Bias of Guilt in Findings

AOB admitted to one supporter that they were told to ask supporters of Yogi Bhajan the final question in their interviews, “Did you ever hear anything about orgies?” Many supporters who had interviews said they were asked this question or something very similar. Many supporters said they felt that the AOB interviewers hadn’t heard a word they had said in support of Yogi Bhajan’s character because if they had, they would have known that the supporter did not believe Yogi Bhajan would ever have engaged in unethical sexual behavior with his students.

The AOB report contains nothing in the way of “evidence” other than the statements of the accusers.  Several accusers provided names of people who supposedly knew about the claims at the time they supposedly happened. Of these several people, either they could not be located, or they denied remembering the stories as they were presented to them. AOB explained away their denials and decided anyway that the claims were “more likely than not” to have happened.  This demonstrates a very clear bias of guilt.

Here are some examples of their impartial conclusions:

Page 36 of the report says:

“the individual in question could not be located to affirm or deny the allegation.  Since there were other accounts of Yogi Bhajan directing individuals (to engage in sexual activity)… we take ‘#xx’ allegation as credible…The alleged escort denied that they did this, but also may have blocked or forgotten this incident or believed the purpose of the encounter was not sexual in nature….after weighing all of the relevant information available to us, we have sufficient evidence to conclude that it is more likely than not….”

An accusation this serious in nature should not automatically be deemed credible because the accuser says it is so. AOB was incapable of being neutral in order to get to the truth. They dismissed this testimony because it did not fit the narrative they wished to portray.  This demonstrates a clear bias. If the allegations had not been kept under wraps, it is more than likely that the community would have been able to locate the other person.

Page 39 of the report says:

“’#xx’: We picked [name] up at the airport. She had bruises all over her face – she had a split lip, bruised cheek, and puffy eye. And she said she had bruises on her body. She did not want to tell us what had happened, but eventually she said she was kicked in the head by a horse. I did not believe she was kicked by a horse. We wanted to take her to a doctor, but she refused. We saw other things – the way she acted-and I felt something very bad was happening in her life.”

Why was this even included in the report?  It is purely conjecture designed to imply guilt.

Page 49 of the report says:

“We found no inconsistencies when we tested the alignment of allegations of Yogi Bhajan’s propositioning or coaching women for sex between our private interviews and other information made available to us.”

What does this mean? How did they test this?  What other information was made available to them and from whom?

And page 52 says:

“In a media interview conducted in January 1987 with ‘#xx’, when asked if Yogi Bhajan had sex with any of those who worked for him, the interviewee denied that Yogi Bhajan engaged in any sexual behavior with any of his students”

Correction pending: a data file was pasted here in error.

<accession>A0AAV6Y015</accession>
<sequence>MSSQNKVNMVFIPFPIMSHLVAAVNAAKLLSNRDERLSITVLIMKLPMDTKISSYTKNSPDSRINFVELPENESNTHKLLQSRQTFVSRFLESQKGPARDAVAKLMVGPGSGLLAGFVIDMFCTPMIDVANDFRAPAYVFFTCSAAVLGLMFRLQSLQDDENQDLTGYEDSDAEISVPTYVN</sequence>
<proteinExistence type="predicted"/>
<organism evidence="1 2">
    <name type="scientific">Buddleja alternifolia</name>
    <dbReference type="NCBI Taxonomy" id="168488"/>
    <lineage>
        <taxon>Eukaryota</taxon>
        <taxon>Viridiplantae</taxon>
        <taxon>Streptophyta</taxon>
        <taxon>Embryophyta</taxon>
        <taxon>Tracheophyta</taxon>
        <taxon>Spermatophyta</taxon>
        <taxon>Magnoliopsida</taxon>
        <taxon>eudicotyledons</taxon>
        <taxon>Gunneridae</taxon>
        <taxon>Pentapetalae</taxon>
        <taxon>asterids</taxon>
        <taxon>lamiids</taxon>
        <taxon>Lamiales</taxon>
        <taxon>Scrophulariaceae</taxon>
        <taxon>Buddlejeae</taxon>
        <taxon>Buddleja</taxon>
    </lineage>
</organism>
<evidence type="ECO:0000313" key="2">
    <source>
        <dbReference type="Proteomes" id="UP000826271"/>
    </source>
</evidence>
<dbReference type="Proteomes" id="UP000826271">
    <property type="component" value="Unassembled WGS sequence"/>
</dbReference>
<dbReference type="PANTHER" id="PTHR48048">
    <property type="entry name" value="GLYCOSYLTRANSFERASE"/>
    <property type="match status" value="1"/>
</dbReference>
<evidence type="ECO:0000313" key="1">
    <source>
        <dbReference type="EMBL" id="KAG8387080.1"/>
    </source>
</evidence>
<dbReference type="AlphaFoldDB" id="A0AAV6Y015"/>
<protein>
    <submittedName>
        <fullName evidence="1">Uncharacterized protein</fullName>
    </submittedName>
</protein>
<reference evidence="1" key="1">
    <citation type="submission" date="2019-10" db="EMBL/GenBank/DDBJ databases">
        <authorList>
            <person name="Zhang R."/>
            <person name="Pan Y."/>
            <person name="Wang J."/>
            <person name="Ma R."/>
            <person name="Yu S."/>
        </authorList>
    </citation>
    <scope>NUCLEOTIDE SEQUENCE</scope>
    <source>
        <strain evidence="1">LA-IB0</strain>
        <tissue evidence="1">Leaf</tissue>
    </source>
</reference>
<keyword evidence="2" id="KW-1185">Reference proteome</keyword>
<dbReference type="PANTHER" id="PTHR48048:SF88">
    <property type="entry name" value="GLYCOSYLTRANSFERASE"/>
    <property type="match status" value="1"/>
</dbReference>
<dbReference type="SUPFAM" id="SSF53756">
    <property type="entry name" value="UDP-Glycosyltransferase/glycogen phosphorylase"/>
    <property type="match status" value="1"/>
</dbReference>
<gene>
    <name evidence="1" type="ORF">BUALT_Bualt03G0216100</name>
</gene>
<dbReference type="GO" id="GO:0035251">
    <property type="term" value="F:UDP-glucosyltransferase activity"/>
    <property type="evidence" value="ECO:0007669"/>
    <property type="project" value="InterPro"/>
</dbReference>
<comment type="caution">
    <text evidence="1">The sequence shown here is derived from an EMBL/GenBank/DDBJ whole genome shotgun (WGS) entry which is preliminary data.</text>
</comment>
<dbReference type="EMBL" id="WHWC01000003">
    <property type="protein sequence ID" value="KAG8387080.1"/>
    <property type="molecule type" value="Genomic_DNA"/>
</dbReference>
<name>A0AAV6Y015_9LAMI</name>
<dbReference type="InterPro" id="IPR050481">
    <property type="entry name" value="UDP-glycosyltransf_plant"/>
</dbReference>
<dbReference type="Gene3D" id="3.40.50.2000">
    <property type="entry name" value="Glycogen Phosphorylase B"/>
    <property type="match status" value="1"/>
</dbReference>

‘#xx’ said: “This is so ridiculous, it’ s almost humorous… It’ s so absurd and so far from the truth and so far from anything that ever went on, that it’s hard for me to comprehend how they [people who have left the community] have the nerve and the gall to create stuff like this that’s based on nothing . However, in the American culture, if a woman spends the night with a man in her room, the only way we have to interpret it is… they’re sleeping together.”

AOB concludes:

“There is reason to question the credibility of this statement, however, since the speaker was being interviewed in 1987 by a media reporter and may not have been truthful in the interest of protecting Yogi Bhajan and others with whom he allegedly had sex.”

Again, AOB discredits the testimony of a Yogi Bhajan supporter by saying she may have been trying to hide the truth.

AOB’s statement shows how sloppy their work is: this was not a “media interview” as they stated. The document they are referring to is an 89-page legal interview, from a former staff member with lawyers involved in the Pamela and Kate lawsuits in 1986.

In many sections of the report, the statement was made:

“We have no specific information that refutes any of the claims made about….  After weighing all of the relevant information available to us, we have sufficient evidence to conclude it is more likely than not that…”

What was the “sufficient evidence”?  Only the statements of the accusers.  Since there was no representative of the accused, no one except the accuser and the interviewee knew what was being claimed.  So how could there be any additional evidence? AOB concludes that since the alleged claims occurred in private, that constitutes proof.

AOB does not provide “verified evidence” that there were any rapes. Only the stories of the women were considered. If the women never told a therapist or anyone else, who confirmed any claim AROUND THE TIME IT HAPPENED, not in 2019-2020, this is not considered verified or corroborated proof.  In a typical “he said/ she said” situation, an investigator asks pertinent questions about dates, locations, who else was around, etc. to verify or dispute a claim being made.

Refer to the Shambala Report to see how this is typically done.